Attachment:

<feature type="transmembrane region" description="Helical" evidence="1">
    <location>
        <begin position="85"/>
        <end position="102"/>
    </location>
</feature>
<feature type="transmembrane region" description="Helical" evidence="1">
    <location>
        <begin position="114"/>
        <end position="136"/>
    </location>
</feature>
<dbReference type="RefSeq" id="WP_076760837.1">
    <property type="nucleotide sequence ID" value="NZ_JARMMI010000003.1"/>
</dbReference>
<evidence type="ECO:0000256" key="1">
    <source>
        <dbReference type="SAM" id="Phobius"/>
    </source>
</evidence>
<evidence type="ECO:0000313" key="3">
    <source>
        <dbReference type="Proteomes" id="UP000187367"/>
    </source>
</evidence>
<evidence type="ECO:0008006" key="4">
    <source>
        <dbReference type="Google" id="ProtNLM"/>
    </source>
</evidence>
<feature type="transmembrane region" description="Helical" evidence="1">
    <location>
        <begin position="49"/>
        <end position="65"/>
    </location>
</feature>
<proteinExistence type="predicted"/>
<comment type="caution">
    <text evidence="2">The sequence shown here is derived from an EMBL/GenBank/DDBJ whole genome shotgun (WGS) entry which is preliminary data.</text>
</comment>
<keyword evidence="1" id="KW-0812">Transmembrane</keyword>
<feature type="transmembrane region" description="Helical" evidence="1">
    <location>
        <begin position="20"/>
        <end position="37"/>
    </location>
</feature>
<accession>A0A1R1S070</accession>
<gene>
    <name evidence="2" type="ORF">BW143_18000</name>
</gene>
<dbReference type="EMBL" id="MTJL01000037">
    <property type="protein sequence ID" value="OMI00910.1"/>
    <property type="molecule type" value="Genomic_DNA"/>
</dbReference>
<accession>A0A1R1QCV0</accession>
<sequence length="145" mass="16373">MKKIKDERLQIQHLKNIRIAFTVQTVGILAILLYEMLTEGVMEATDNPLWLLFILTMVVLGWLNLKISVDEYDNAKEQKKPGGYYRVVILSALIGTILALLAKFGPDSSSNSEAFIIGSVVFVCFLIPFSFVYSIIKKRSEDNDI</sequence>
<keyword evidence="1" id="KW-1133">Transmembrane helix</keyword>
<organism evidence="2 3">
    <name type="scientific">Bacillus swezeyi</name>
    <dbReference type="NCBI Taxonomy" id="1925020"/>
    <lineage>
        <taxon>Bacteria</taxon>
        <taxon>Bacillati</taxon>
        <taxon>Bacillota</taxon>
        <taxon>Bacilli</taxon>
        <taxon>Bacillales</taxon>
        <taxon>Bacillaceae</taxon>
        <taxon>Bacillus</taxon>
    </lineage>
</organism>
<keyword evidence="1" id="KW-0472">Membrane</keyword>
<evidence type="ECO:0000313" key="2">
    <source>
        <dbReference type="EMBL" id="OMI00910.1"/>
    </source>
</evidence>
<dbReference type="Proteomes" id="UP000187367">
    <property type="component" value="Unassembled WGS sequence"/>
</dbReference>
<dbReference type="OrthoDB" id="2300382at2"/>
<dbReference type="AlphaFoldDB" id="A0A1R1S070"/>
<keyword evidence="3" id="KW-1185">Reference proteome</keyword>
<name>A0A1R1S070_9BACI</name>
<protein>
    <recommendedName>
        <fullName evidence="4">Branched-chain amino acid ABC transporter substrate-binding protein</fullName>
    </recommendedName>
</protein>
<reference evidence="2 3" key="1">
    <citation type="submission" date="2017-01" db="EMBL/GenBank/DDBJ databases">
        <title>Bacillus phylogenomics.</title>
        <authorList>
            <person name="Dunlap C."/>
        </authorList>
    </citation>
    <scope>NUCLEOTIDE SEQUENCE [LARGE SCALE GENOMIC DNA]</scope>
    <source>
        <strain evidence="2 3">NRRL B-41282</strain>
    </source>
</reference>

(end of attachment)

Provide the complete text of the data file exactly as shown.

<feature type="transmembrane region" description="Helical" evidence="1">
    <location>
        <begin position="85"/>
        <end position="102"/>
    </location>
</feature>
<feature type="transmembrane region" description="Helical" evidence="1">
    <location>
        <begin position="114"/>
        <end position="136"/>
    </location>
</feature>
<dbReference type="RefSeq" id="WP_076760837.1">
    <property type="nucleotide sequence ID" value="NZ_JARMMI010000003.1"/>
</dbReference>
<evidence type="ECO:0000256" key="1">
    <source>
        <dbReference type="SAM" id="Phobius"/>
    </source>
</evidence>
<evidence type="ECO:0000313" key="3">
    <source>
        <dbReference type="Proteomes" id="UP000187367"/>
    </source>
</evidence>
<evidence type="ECO:0008006" key="4">
    <source>
        <dbReference type="Google" id="ProtNLM"/>
    </source>
</evidence>
<feature type="transmembrane region" description="Helical" evidence="1">
    <location>
        <begin position="49"/>
        <end position="65"/>
    </location>
</feature>
<proteinExistence type="predicted"/>
<comment type="caution">
    <text evidence="2">The sequence shown here is derived from an EMBL/GenBank/DDBJ whole genome shotgun (WGS) entry which is preliminary data.</text>
</comment>
<keyword evidence="1" id="KW-0812">Transmembrane</keyword>
<feature type="transmembrane region" description="Helical" evidence="1">
    <location>
        <begin position="20"/>
        <end position="37"/>
    </location>
</feature>
<accession>A0A1R1S070</accession>
<gene>
    <name evidence="2" type="ORF">BW143_18000</name>
</gene>
<dbReference type="EMBL" id="MTJL01000037">
    <property type="protein sequence ID" value="OMI00910.1"/>
    <property type="molecule type" value="Genomic_DNA"/>
</dbReference>
<accession>A0A1R1QCV0</accession>
<sequence length="145" mass="16373">MKKIKDERLQIQHLKNIRIAFTVQTVGILAILLYEMLTEGVMEATDNPLWLLFILTMVVLGWLNLKISVDEYDNAKEQKKPGGYYRVVILSALIGTILALLAKFGPDSSSNSEAFIIGSVVFVCFLIPFSFVYSIIKKRSEDNDI</sequence>
<keyword evidence="1" id="KW-1133">Transmembrane helix</keyword>
<organism evidence="2 3">
    <name type="scientific">Bacillus swezeyi</name>
    <dbReference type="NCBI Taxonomy" id="1925020"/>
    <lineage>
        <taxon>Bacteria</taxon>
        <taxon>Bacillati</taxon>
        <taxon>Bacillota</taxon>
        <taxon>Bacilli</taxon>
        <taxon>Bacillales</taxon>
        <taxon>Bacillaceae</taxon>
        <taxon>Bacillus</taxon>
    </lineage>
</organism>
<keyword evidence="1" id="KW-0472">Membrane</keyword>
<evidence type="ECO:0000313" key="2">
    <source>
        <dbReference type="EMBL" id="OMI00910.1"/>
    </source>
</evidence>
<dbReference type="Proteomes" id="UP000187367">
    <property type="component" value="Unassembled WGS sequence"/>
</dbReference>
<dbReference type="OrthoDB" id="2300382at2"/>
<dbReference type="AlphaFoldDB" id="A0A1R1S070"/>
<keyword evidence="3" id="KW-1185">Reference proteome</keyword>
<name>A0A1R1S070_9BACI</name>
<protein>
    <recommendedName>
        <fullName evidence="4">Branched-chain amino acid ABC transporter substrate-binding protein</fullName>
    </recommendedName>
</protein>
<reference evidence="2 3" key="1">
    <citation type="submission" date="2017-01" db="EMBL/GenBank/DDBJ databases">
        <title>Bacillus phylogenomics.</title>
        <authorList>
            <person name="Dunlap C."/>
        </authorList>
    </citation>
    <scope>NUCLEOTIDE SEQUENCE [LARGE SCALE GENOMIC DNA]</scope>
    <source>
        <strain evidence="2 3">NRRL B-41282</strain>
    </source>
</reference>